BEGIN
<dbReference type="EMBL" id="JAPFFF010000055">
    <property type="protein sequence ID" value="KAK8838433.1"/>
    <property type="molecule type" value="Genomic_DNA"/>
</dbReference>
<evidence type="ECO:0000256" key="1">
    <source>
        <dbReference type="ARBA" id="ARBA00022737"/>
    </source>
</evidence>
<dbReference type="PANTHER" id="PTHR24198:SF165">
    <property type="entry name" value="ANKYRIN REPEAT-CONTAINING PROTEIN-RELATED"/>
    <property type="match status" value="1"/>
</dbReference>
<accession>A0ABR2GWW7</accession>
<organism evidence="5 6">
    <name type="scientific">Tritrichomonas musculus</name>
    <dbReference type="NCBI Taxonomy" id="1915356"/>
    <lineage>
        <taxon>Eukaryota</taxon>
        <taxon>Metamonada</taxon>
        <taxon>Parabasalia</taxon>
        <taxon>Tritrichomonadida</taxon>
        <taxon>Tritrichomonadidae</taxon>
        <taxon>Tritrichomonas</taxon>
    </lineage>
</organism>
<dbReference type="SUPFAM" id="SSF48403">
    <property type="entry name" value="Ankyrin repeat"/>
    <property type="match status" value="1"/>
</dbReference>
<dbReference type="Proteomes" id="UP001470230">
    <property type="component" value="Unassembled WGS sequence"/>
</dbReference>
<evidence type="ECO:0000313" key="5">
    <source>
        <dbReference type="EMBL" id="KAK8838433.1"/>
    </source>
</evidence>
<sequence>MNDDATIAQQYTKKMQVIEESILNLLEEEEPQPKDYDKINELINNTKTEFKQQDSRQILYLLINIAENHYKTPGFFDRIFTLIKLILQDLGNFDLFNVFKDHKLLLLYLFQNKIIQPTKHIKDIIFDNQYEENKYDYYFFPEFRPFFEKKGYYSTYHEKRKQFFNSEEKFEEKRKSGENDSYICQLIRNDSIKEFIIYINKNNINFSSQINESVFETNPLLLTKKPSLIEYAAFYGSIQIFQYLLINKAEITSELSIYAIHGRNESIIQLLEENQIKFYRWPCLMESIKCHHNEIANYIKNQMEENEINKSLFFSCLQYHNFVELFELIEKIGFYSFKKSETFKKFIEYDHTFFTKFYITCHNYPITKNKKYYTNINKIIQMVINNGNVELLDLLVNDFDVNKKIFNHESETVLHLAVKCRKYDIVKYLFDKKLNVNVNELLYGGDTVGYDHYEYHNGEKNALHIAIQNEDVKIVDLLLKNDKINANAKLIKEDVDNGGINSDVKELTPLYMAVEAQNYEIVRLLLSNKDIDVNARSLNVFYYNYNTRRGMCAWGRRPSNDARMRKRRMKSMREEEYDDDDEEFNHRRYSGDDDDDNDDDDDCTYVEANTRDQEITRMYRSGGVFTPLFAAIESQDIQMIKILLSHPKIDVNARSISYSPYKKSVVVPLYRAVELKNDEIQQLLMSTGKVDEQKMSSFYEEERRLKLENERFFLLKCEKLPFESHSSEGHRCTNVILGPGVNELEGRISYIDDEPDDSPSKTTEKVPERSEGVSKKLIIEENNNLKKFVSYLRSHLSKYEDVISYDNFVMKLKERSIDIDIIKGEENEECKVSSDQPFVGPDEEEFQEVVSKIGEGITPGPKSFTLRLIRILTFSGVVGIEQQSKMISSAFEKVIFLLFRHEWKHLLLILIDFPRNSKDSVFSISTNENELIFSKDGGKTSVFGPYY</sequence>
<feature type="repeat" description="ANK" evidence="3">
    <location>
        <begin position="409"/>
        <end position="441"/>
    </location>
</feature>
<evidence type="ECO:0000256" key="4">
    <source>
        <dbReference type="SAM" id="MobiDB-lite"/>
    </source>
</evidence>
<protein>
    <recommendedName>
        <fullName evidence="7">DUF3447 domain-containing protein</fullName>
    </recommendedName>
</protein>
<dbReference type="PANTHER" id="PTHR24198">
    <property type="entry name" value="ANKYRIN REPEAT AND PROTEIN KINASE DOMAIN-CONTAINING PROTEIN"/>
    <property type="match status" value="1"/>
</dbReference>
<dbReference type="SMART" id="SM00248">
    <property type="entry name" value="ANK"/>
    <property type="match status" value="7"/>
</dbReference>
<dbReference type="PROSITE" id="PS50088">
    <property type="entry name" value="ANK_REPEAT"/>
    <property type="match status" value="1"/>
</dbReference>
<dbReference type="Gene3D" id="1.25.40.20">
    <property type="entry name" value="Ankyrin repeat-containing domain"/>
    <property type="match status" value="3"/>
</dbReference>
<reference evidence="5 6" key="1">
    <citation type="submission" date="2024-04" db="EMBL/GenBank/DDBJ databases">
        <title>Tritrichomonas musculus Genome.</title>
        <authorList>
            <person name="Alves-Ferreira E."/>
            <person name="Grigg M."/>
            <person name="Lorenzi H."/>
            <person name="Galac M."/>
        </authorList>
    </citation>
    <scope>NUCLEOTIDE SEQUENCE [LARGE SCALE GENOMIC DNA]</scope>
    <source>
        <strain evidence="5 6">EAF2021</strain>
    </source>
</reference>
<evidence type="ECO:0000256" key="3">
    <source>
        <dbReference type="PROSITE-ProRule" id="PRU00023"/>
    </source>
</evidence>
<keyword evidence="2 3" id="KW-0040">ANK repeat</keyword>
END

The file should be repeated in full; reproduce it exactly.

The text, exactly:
<dbReference type="EMBL" id="JAPFFF010000055">
    <property type="protein sequence ID" value="KAK8838433.1"/>
    <property type="molecule type" value="Genomic_DNA"/>
</dbReference>
<evidence type="ECO:0000256" key="1">
    <source>
        <dbReference type="ARBA" id="ARBA00022737"/>
    </source>
</evidence>
<dbReference type="PANTHER" id="PTHR24198:SF165">
    <property type="entry name" value="ANKYRIN REPEAT-CONTAINING PROTEIN-RELATED"/>
    <property type="match status" value="1"/>
</dbReference>
<accession>A0ABR2GWW7</accession>
<organism evidence="5 6">
    <name type="scientific">Tritrichomonas musculus</name>
    <dbReference type="NCBI Taxonomy" id="1915356"/>
    <lineage>
        <taxon>Eukaryota</taxon>
        <taxon>Metamonada</taxon>
        <taxon>Parabasalia</taxon>
        <taxon>Tritrichomonadida</taxon>
        <taxon>Tritrichomonadidae</taxon>
        <taxon>Tritrichomonas</taxon>
    </lineage>
</organism>
<dbReference type="SUPFAM" id="SSF48403">
    <property type="entry name" value="Ankyrin repeat"/>
    <property type="match status" value="1"/>
</dbReference>
<dbReference type="Proteomes" id="UP001470230">
    <property type="component" value="Unassembled WGS sequence"/>
</dbReference>
<evidence type="ECO:0000313" key="5">
    <source>
        <dbReference type="EMBL" id="KAK8838433.1"/>
    </source>
</evidence>
<sequence>MNDDATIAQQYTKKMQVIEESILNLLEEEEPQPKDYDKINELINNTKTEFKQQDSRQILYLLINIAENHYKTPGFFDRIFTLIKLILQDLGNFDLFNVFKDHKLLLLYLFQNKIIQPTKHIKDIIFDNQYEENKYDYYFFPEFRPFFEKKGYYSTYHEKRKQFFNSEEKFEEKRKSGENDSYICQLIRNDSIKEFIIYINKNNINFSSQINESVFETNPLLLTKKPSLIEYAAFYGSIQIFQYLLINKAEITSELSIYAIHGRNESIIQLLEENQIKFYRWPCLMESIKCHHNEIANYIKNQMEENEINKSLFFSCLQYHNFVELFELIEKIGFYSFKKSETFKKFIEYDHTFFTKFYITCHNYPITKNKKYYTNINKIIQMVINNGNVELLDLLVNDFDVNKKIFNHESETVLHLAVKCRKYDIVKYLFDKKLNVNVNELLYGGDTVGYDHYEYHNGEKNALHIAIQNEDVKIVDLLLKNDKINANAKLIKEDVDNGGINSDVKELTPLYMAVEAQNYEIVRLLLSNKDIDVNARSLNVFYYNYNTRRGMCAWGRRPSNDARMRKRRMKSMREEEYDDDDEEFNHRRYSGDDDDDNDDDDDCTYVEANTRDQEITRMYRSGGVFTPLFAAIESQDIQMIKILLSHPKIDVNARSISYSPYKKSVVVPLYRAVELKNDEIQQLLMSTGKVDEQKMSSFYEEERRLKLENERFFLLKCEKLPFESHSSEGHRCTNVILGPGVNELEGRISYIDDEPDDSPSKTTEKVPERSEGVSKKLIIEENNNLKKFVSYLRSHLSKYEDVISYDNFVMKLKERSIDIDIIKGEENEECKVSSDQPFVGPDEEEFQEVVSKIGEGITPGPKSFTLRLIRILTFSGVVGIEQQSKMISSAFEKVIFLLFRHEWKHLLLILIDFPRNSKDSVFSISTNENELIFSKDGGKTSVFGPYY</sequence>
<feature type="repeat" description="ANK" evidence="3">
    <location>
        <begin position="409"/>
        <end position="441"/>
    </location>
</feature>
<evidence type="ECO:0000256" key="4">
    <source>
        <dbReference type="SAM" id="MobiDB-lite"/>
    </source>
</evidence>
<protein>
    <recommendedName>
        <fullName evidence="7">DUF3447 domain-containing protein</fullName>
    </recommendedName>
</protein>
<dbReference type="PANTHER" id="PTHR24198">
    <property type="entry name" value="ANKYRIN REPEAT AND PROTEIN KINASE DOMAIN-CONTAINING PROTEIN"/>
    <property type="match status" value="1"/>
</dbReference>
<dbReference type="SMART" id="SM00248">
    <property type="entry name" value="ANK"/>
    <property type="match status" value="7"/>
</dbReference>
<dbReference type="PROSITE" id="PS50088">
    <property type="entry name" value="ANK_REPEAT"/>
    <property type="match status" value="1"/>
</dbReference>
<dbReference type="Gene3D" id="1.25.40.20">
    <property type="entry name" value="Ankyrin repeat-containing domain"/>
    <property type="match status" value="3"/>
</dbReference>
<reference evidence="5 6" key="1">
    <citation type="submission" date="2024-04" db="EMBL/GenBank/DDBJ databases">
        <title>Tritrichomonas musculus Genome.</title>
        <authorList>
            <person name="Alves-Ferreira E."/>
            <person name="Grigg M."/>
            <person name="Lorenzi H."/>
            <person name="Galac M."/>
        </authorList>
    </citation>
    <scope>NUCLEOTIDE SEQUENCE [LARGE SCALE GENOMIC DNA]</scope>
    <source>
        <strain evidence="5 6">EAF2021</strain>
    </source>
</reference>
<evidence type="ECO:0000256" key="3">
    <source>
        <dbReference type="PROSITE-ProRule" id="PRU00023"/>
    </source>
</evidence>
<keyword evidence="2 3" id="KW-0040">ANK repeat</keyword>